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$100 Gas Rebate for Tax Payers


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A $100 bribe to tax payers to allow oil drilling to commence in Alaska.

Every American taxpayer would get a $100 rebate check to offset the pain of higher pump prices for gasoline, under an amendment Senate Republicans hope to bring to a vote Thursday.

However, the GOP energy package may face tough sledding because it also includes a controversial proposal to open part of the Arctic National Wildlife Refuge in Alaska to oil exploration, which most Democrats and some moderate Republicans oppose.

So Republican Senators want to give us each $100 for gas in exchange for looking the other way while they drill for oil in the Artic National Wildlife Refuge. This is essentially a sweet candy coating wrapped around small pellets of rabbit feces.

Also, $100 isn't much, if I spent all of that on gas it would last me two weeks and leave me with enough money for a coke.

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But I do love slurpies.

A true American!

Anyway, anyone who would be bribed like this is crazy. $100 is really not that much money. Hell, just the other day I spent like $30 to fill up my tank halfway. So, if that filling was any indication, $100 would be useless to me. I mean, sure, it would help... But it'd be gone so fast that it wouldn't even matter.

Throw in the fact that, well, drilling in the artic is something that's going to stay with us forever.

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In 2003 we had 130,000,000 individual tax returns filed. So, let's see.

130,000,000 x $100 = $13,000,000,000

$13 billion to buy a few tanks of gas for every taxpayer in the country. What good does this do? How about putting $13B into research of alternative fuels?

morons.

Yeah, really. It's pretty retarded.

A slurpy certainly would sweeten the deal though...

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To be honest, I'll look the other way because I coudn't give a damn about some wildlife. I need whatever money I can get at this time in my life, and if some species of wildlife that doesn't benefit my way of life in any way has to die, so be it.

I live in the city, so the only animals I see out here are stray dogs and gangsters, so it really doesn't phase me.

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To be honest, I'll look the other way because I coudn't give a damn about some wildlife. I need whatever money I can get at this time in my life, and if some species of wildlife that doesn't benefit my way of life in any way has to die, so be it.

I live in the city, so the only animals I see out here are stray dogs and gangsters, so it really doesn't phase me.

:dry:

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To be honest, I'll look the other way because I coudn't give a damn about some wildlife. I need whatever money I can get at this time in my life, and if some species of wildlife that doesn't benefit my way of life in any way has to die, so be it.

I live in the city, so the only animals I see out here are stray dogs and gangsters, so it really doesn't phase me.

I don't think you understand the problem. Drilling in the arctic-whatever-that-thing-is-called is a temporary solution to a permanent problem. Basically, yes, if we run out of oil, I would support drilling there. But we haven't run out of oil. We have 40 years until current supplies run out, and if we get started sooner, so much the better.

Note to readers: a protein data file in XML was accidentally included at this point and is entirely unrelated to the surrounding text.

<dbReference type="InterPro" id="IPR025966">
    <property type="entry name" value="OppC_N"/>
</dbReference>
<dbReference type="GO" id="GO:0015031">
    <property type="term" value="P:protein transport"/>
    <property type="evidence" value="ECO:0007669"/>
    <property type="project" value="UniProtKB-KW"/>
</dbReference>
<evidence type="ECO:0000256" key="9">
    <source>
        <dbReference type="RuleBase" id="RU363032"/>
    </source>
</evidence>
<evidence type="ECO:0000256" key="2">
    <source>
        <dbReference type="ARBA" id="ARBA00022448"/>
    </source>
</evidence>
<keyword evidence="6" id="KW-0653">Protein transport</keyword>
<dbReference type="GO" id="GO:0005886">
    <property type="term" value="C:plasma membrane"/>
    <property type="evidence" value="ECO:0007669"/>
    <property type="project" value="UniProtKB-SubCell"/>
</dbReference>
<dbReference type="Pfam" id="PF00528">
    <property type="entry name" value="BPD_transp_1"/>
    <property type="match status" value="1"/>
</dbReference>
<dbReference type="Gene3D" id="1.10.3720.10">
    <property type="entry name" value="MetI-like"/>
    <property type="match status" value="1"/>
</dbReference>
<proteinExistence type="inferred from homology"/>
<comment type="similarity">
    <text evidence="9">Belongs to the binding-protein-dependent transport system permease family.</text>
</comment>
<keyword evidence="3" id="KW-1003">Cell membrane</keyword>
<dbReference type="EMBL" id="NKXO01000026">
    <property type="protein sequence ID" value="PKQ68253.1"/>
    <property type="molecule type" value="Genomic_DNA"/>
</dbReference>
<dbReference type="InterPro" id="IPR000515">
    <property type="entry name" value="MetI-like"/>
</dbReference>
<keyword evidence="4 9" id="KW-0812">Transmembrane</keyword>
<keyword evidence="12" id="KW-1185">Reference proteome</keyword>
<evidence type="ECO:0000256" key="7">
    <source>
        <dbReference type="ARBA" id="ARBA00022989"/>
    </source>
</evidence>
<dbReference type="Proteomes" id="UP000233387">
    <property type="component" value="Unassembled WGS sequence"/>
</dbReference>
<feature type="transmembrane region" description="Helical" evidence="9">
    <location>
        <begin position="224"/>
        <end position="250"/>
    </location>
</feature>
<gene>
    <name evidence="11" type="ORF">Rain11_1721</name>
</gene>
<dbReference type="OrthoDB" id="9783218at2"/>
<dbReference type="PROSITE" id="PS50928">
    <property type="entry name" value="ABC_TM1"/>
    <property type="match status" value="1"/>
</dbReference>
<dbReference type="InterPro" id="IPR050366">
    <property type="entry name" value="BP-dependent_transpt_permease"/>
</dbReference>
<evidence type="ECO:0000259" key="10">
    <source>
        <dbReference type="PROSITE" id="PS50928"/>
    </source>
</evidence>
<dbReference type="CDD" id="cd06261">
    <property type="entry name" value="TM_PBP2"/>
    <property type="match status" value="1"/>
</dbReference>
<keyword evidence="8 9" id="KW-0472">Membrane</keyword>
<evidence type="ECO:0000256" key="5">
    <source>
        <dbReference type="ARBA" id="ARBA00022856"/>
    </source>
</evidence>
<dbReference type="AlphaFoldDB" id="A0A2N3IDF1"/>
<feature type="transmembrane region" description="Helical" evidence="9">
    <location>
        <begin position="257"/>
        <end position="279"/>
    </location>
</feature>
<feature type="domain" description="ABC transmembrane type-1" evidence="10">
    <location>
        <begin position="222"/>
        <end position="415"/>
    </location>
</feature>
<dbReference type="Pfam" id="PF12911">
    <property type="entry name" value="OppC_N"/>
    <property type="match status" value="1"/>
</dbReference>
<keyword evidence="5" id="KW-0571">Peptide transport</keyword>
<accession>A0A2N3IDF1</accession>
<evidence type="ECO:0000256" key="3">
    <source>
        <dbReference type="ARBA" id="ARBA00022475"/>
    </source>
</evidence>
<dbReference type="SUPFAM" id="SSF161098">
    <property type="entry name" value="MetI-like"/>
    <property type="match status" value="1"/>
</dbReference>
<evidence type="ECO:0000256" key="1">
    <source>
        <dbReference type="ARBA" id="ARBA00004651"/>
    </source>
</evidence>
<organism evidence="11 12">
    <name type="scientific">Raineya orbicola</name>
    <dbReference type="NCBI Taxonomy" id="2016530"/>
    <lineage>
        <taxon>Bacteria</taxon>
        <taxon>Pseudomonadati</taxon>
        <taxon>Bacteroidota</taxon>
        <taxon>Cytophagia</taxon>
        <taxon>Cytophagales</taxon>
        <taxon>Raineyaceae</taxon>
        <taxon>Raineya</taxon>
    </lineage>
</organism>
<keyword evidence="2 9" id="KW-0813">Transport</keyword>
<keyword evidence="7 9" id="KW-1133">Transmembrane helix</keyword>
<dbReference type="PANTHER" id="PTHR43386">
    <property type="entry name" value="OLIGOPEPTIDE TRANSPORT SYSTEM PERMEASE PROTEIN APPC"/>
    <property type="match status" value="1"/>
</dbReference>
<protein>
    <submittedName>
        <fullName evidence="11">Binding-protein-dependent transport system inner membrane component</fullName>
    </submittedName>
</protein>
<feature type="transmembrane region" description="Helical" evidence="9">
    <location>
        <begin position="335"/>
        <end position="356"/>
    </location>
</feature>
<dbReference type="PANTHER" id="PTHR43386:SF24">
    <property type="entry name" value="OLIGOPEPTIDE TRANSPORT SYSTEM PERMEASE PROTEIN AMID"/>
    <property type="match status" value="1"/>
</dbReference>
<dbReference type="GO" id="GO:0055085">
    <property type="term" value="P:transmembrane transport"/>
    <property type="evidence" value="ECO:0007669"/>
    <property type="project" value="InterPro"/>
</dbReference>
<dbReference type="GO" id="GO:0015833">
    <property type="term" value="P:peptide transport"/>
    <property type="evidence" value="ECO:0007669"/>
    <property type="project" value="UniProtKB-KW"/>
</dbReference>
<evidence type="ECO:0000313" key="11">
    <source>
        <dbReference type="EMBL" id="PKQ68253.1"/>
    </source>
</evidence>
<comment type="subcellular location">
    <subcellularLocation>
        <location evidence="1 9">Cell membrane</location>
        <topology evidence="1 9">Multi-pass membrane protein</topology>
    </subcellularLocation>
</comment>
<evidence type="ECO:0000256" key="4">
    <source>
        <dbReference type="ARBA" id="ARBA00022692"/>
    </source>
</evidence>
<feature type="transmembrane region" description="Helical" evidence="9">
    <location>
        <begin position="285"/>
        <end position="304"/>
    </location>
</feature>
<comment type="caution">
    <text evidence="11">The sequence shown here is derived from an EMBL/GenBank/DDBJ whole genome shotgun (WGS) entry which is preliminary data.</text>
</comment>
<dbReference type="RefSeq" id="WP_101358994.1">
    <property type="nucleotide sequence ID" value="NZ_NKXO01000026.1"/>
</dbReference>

But what are we getting started on, you ask? Alternative energy. We're going to need it. Drilling in the arctic may give us another twenty years, another century, and maybe we'll find other oil deposits -- but the fact is that someday we are going to run out of oil. And the fact is, oil does more important things for society than power your personal car. Like electricity? Like plastic? Both depend on oil (well, obviously electricity doesn't, but I believe about 40% of the U.S.'s electricity comes from oil).

So, I say, why not let the animals be? As you say, they don't affect your life at all, so why kill them if we don't have to? Because we really don't have to. We do have to get rid of our dependency on oil for renewable sources of energy anyway, so why not just leave the arctic alone and get our green energies on?

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I don't think you understand the problem. Drilling in the arctic-whatever-that-thing-is-called is a temporary solution to a permanent problem. Basically, yes, if we run out of oil, I would support drilling there. But we haven't run out of oil. We have 40 years until current supplies run out, and if we get started sooner, so much the better.

But what are we getting started on, you ask? Alternative energy. We're going to need it. Drilling in the arctic may give us another twenty years, another century, and maybe we'll find other oil deposits -- but the fact is that someday we are going to run out of oil. And the fact is, oil does more important things for society than power your personal car. Like electricity? Like plastic? Both depend on oil (well, obviously electricity doesn't, but I believe about 40% of the U.S.'s electricity comes from oil).

So, I say, why not let the animals be? As you say, they don't affect your life at all, so why kill them if we don't have to? Because we really don't have to. We do have to get rid of our dependency on oil for renewable sources of energy anyway, so why not just leave the arctic alone and get our green energies on?

If only we could get enough people out of thier delusional nuclearphobic mindset. We'd be well on our way to doing just that.